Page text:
Government steps back from Animal Welfare pledges

Every year, the King’s Speech provides the government with an opportunity to set out its priorities and ambitions for the year ahead. With this week’s event almost certainly being the last King’s Speech before the next general election, many were eager to hear what the government intends to accomplish in the final year of this Parliament. For those of us, of which there are many, who advocate for greater animal welfare protections, we will have been left wondering why the government seems to have turned its back on wildlife and animals in general.

Earlier this week, disappointingly, the government announced its latest programme for government read out by King Charles III without once mentioning animals. Even the extended documents released after the speech indicated that the government intends to pass just one bill to improve animal welfare protections, a proposed ban on the live export of animals that has been long promised and so far unfulfilled.

Further announcements may follow in the coming weeks and months but for now at least, the government’s offer to animal advocates remains severely lacking. We continue to wait for a call for evidence on snaring, first promised in 2021, countless measures in the Kept Animals Bill, dropped earlier this year and action to end the smokescreen of trail hunting, that the government continues to bury their heads in the sand about. Even manifesto commitments such as outlawing trophy hunting imports and a ban on the keeping of primates as pets appear to have dropped off the agenda.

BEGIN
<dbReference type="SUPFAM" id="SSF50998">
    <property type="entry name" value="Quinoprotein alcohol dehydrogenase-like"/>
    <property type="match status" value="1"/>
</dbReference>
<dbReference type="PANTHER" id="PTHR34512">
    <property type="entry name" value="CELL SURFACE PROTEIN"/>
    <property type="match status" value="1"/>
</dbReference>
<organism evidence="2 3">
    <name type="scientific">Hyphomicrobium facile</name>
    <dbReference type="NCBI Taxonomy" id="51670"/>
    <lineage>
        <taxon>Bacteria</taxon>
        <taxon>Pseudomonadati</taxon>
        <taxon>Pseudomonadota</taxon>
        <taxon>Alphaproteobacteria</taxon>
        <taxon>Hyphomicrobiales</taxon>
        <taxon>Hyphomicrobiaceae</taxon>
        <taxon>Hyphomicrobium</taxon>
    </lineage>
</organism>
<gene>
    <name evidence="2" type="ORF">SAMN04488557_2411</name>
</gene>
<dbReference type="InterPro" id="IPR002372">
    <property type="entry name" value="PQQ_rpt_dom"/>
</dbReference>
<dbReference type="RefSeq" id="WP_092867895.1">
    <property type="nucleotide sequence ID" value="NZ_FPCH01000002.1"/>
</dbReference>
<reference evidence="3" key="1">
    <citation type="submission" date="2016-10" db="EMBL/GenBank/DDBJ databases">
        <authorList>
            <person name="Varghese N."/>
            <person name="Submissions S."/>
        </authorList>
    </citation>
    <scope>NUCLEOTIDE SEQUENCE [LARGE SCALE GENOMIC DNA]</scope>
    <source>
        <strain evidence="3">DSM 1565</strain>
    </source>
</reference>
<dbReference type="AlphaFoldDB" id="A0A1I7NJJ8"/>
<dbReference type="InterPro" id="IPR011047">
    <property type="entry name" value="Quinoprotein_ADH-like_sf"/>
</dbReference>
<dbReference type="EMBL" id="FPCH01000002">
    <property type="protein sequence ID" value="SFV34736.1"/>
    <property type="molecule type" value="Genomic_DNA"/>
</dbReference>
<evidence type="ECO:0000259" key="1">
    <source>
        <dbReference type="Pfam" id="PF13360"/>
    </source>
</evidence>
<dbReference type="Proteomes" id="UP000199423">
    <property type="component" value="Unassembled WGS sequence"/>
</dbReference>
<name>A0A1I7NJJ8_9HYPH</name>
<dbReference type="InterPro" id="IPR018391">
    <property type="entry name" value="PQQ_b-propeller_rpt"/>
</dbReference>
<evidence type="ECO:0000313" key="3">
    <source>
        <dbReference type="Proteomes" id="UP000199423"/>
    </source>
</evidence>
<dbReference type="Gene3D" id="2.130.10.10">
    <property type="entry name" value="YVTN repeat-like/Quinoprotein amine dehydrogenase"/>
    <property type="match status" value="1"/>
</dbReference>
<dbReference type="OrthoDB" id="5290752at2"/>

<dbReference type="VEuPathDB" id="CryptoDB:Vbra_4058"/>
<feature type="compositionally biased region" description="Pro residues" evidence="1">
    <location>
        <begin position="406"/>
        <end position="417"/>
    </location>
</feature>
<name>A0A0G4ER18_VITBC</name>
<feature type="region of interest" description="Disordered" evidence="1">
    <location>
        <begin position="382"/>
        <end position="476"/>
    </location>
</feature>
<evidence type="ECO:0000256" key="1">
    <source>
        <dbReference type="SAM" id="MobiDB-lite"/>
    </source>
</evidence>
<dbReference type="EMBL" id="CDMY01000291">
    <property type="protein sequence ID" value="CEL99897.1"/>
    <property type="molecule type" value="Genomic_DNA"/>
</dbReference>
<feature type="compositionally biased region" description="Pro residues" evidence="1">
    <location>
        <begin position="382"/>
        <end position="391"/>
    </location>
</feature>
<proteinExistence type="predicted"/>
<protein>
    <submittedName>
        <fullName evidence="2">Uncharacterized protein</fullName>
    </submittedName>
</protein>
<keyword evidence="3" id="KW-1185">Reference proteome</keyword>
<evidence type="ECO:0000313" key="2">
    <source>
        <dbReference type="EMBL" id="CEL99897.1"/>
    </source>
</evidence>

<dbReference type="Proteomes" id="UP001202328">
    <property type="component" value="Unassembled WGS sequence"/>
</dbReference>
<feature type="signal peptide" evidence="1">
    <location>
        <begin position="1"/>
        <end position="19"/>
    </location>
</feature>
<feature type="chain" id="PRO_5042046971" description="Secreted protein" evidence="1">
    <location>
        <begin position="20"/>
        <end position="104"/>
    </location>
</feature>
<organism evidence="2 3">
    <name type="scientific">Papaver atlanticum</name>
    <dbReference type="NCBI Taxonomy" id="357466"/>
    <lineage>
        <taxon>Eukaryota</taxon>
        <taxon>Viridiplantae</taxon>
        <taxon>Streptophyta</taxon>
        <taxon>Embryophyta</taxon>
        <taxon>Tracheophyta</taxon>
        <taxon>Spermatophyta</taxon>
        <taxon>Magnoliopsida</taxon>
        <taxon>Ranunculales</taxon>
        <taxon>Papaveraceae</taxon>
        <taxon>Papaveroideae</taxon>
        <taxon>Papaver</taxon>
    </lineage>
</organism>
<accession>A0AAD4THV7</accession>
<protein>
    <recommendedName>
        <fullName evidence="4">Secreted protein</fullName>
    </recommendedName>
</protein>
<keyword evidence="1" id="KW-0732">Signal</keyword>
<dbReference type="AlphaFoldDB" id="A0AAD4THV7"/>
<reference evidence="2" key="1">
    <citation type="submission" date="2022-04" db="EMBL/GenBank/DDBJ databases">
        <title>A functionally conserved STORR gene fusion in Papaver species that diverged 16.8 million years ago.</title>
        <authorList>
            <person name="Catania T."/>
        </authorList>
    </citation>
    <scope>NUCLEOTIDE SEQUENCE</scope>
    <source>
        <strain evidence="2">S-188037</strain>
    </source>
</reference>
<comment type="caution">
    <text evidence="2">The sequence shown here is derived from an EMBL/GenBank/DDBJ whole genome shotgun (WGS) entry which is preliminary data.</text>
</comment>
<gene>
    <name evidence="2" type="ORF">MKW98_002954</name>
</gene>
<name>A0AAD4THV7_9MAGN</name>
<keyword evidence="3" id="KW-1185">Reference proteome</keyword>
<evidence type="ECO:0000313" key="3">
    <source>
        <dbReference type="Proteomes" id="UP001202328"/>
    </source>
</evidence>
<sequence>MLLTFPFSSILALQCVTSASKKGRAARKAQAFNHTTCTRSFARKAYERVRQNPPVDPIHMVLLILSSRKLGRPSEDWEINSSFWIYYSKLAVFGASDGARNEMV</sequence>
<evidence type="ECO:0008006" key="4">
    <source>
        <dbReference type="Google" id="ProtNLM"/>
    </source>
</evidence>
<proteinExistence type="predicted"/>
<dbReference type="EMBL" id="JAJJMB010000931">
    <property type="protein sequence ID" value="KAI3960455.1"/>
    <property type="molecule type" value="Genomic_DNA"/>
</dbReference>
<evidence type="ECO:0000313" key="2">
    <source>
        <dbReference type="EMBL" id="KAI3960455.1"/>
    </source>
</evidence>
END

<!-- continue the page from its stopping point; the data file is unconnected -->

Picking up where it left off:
While the King’s Speech and associated documents do not incorporate everything a government will do, and rarely do governments achieve everything they set out to do, the King’s Speech is a clear indication of the government's priorities. It is difficult to come to any conclusion but one that this government has little interest in better protecting animals.

Animal Charity

That is not to say that there have not been meaningful improvements to the lives of animals since 2019. The government will fight the next election with the not unsubstantial achievements of increasing maximum sentences for animal cruelty offences, passing the Animal Welfare (Sentience) Act and the recently passed Private Members Bill, the Animals (Low-Welfare Activities Abroad) Act. Each of these provides greater protections to animals than were previously afforded to them.

For a government that fought the last election with a broadly positive animal welfare plan and one that built upon it in the earlier months and years of its tenure, it is frustrating and disappointing for so much of that promise to fail to materialise.

The League will continue to work with all parties to achieve vital improvements that our animals need. We will continue to be the voice of animals persecuted in the name of ‘sport’, to call upon the UK Parliament to follow the lead of the Welsh Parliament in banning snares, and of course, to urge MPs on all sides to recognise the need to end the smokescreen of trail hunting.

With the next election not far away, it’s more important than ever that politicians hear about the issues that matter to you. We need you to help us keep hunting with dogs high on the agenda – you can do so by writing to your MP today.

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